According to Intendo, research has shown that all aspiring teachers are essentially “industrial and hierarchical” in motivation. They want to teach the students something they don’t already know.  Video games, by contrast, are entirely interactive; you can’t get through the game unless you are actively playing. Therefore, says Intendo, it is essential that she disseminate the research as often and as widely as possible—through classroom lectures, TED talks, radio interviews, and pocket-size bullet points—so that the American public at large will be exposed to the facts.

“If I lose my position,” she said, fighting back tears, “there will still be kids in Boston or Dallas who have to sit and listen to a teacher talk about how to solve an algebraic equation or how a sonnet is structured or how World War II came about. Why should they have to suffer through that? All that information is on Wikipedia. What they really need is a screen, keyboard, and challenge, all tailored to them. It’s so obvious, once you look at the research—but it takes me about two years to get this across to any given student.”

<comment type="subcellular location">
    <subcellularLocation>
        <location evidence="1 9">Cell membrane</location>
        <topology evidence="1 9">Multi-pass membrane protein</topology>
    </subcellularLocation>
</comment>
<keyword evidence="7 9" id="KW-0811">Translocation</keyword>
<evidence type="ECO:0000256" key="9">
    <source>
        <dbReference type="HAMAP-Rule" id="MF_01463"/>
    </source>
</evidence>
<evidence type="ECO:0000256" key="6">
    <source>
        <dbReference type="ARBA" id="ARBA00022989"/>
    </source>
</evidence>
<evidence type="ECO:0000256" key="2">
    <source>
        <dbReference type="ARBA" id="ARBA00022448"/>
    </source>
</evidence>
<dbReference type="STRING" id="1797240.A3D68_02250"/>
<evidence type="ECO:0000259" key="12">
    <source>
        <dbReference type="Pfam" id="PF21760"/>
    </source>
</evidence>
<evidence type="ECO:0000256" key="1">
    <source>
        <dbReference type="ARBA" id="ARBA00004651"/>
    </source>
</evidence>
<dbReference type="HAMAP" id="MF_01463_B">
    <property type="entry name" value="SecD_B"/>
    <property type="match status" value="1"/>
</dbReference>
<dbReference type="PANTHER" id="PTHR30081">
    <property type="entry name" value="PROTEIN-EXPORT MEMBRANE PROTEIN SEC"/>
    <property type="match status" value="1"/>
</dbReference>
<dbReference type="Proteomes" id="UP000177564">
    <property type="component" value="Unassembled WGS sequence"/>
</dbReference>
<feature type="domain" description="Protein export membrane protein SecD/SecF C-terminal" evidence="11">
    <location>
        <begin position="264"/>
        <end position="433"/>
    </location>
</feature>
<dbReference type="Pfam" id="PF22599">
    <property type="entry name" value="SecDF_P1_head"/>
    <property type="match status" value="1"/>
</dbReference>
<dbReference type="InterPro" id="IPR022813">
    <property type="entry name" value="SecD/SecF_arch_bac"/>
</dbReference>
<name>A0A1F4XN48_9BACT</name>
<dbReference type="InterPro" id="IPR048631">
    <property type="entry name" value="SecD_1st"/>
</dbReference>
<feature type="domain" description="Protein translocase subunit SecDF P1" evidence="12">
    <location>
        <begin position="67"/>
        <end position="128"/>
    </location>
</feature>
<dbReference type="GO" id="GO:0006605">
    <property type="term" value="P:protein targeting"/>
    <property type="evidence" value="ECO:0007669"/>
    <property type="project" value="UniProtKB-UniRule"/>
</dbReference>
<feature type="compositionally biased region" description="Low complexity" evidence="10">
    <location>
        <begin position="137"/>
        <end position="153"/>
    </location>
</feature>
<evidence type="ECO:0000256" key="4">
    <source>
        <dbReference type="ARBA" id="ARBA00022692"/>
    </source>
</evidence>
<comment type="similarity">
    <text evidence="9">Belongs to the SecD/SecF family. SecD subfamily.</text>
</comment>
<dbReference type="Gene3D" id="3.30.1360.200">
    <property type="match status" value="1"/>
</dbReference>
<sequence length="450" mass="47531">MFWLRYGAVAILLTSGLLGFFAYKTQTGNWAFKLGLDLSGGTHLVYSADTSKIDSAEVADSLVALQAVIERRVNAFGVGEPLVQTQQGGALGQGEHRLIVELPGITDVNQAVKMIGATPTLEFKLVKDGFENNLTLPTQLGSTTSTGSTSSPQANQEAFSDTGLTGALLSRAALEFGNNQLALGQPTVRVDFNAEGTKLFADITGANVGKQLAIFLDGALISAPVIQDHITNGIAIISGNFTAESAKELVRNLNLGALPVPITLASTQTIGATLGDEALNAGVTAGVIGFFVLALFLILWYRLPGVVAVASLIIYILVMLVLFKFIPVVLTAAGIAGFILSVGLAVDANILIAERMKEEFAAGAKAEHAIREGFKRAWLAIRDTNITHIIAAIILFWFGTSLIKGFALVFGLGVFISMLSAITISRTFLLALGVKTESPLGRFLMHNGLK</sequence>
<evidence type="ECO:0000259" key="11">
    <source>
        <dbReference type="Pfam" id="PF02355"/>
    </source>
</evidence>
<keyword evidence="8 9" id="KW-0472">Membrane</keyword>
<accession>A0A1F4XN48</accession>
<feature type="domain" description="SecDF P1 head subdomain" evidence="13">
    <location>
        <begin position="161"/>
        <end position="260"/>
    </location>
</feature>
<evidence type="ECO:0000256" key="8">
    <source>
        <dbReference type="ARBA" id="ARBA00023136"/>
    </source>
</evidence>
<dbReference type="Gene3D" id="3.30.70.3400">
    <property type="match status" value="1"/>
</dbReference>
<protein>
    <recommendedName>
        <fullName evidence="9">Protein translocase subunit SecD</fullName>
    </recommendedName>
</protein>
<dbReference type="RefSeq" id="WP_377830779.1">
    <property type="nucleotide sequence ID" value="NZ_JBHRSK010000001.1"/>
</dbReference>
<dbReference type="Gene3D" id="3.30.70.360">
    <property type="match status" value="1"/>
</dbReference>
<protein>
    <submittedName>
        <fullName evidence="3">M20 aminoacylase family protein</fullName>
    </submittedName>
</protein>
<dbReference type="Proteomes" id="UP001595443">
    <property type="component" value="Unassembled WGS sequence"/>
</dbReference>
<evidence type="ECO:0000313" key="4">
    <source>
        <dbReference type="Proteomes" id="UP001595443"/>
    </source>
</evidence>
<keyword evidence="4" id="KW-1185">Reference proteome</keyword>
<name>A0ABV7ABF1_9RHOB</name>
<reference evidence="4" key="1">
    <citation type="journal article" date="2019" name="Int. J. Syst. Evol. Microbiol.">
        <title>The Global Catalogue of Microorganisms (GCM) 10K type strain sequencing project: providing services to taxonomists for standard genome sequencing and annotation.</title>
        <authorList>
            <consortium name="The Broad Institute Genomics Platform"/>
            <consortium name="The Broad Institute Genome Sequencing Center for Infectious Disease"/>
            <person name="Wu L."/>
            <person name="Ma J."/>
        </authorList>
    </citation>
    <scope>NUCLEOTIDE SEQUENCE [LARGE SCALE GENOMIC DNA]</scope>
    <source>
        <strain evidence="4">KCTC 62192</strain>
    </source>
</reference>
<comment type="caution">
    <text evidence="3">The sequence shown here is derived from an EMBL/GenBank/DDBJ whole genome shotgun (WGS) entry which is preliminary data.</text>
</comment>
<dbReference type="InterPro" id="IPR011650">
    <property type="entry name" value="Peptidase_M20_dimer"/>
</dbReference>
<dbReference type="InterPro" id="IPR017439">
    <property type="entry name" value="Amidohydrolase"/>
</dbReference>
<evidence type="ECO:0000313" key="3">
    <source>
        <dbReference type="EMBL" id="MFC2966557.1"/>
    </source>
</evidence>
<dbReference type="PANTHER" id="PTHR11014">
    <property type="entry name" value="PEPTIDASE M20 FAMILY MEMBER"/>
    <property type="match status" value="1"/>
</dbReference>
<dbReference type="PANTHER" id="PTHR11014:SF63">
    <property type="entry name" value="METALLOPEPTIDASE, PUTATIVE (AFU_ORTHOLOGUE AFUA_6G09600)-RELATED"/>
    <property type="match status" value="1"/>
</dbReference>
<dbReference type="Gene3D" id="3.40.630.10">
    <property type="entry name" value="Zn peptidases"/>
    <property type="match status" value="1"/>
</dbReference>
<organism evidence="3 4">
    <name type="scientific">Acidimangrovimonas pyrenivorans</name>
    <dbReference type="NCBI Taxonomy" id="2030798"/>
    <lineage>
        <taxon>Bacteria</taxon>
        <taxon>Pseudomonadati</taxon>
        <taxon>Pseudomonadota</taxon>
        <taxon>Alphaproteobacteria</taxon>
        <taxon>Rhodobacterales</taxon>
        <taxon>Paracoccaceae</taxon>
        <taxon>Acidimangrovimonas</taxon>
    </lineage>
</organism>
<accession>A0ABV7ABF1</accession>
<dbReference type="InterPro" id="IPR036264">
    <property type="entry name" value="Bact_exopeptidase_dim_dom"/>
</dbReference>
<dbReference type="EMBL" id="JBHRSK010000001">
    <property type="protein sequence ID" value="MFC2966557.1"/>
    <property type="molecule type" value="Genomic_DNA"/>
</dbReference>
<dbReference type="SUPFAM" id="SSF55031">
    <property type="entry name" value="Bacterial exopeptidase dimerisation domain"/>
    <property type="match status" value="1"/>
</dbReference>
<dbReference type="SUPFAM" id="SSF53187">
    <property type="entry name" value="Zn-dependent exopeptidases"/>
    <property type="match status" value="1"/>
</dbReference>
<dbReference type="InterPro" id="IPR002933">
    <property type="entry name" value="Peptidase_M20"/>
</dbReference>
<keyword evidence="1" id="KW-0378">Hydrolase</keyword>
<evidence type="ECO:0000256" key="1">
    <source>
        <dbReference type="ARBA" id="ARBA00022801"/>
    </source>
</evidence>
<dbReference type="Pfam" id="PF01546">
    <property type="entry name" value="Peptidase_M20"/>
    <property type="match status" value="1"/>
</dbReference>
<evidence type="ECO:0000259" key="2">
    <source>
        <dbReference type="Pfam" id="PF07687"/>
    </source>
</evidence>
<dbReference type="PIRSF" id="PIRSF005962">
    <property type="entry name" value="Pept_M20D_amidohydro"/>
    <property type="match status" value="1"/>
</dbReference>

Asked how teachers could possibly be evaluated accurately in a class driven by video games, Intendo pointed at a bar chart on the wall. “Teachers are all-important,” she said. “Everything they do impacts a student’s future outcomes. See that graph? It shows a teacher’s direct effect on future earnings, down to the dollar. This is why they have to accept their new roles and step out of the way.”

Intendo’s students have questioned her conclusions. “I think she’s comparing apples to Apples,” said one, who requested anonymity. “I enjoy video games, but they don’t belong everywhere. I’m taking a great class on Chaucer and Cervantes right now. Is there a video game for this?” He quoted from the text: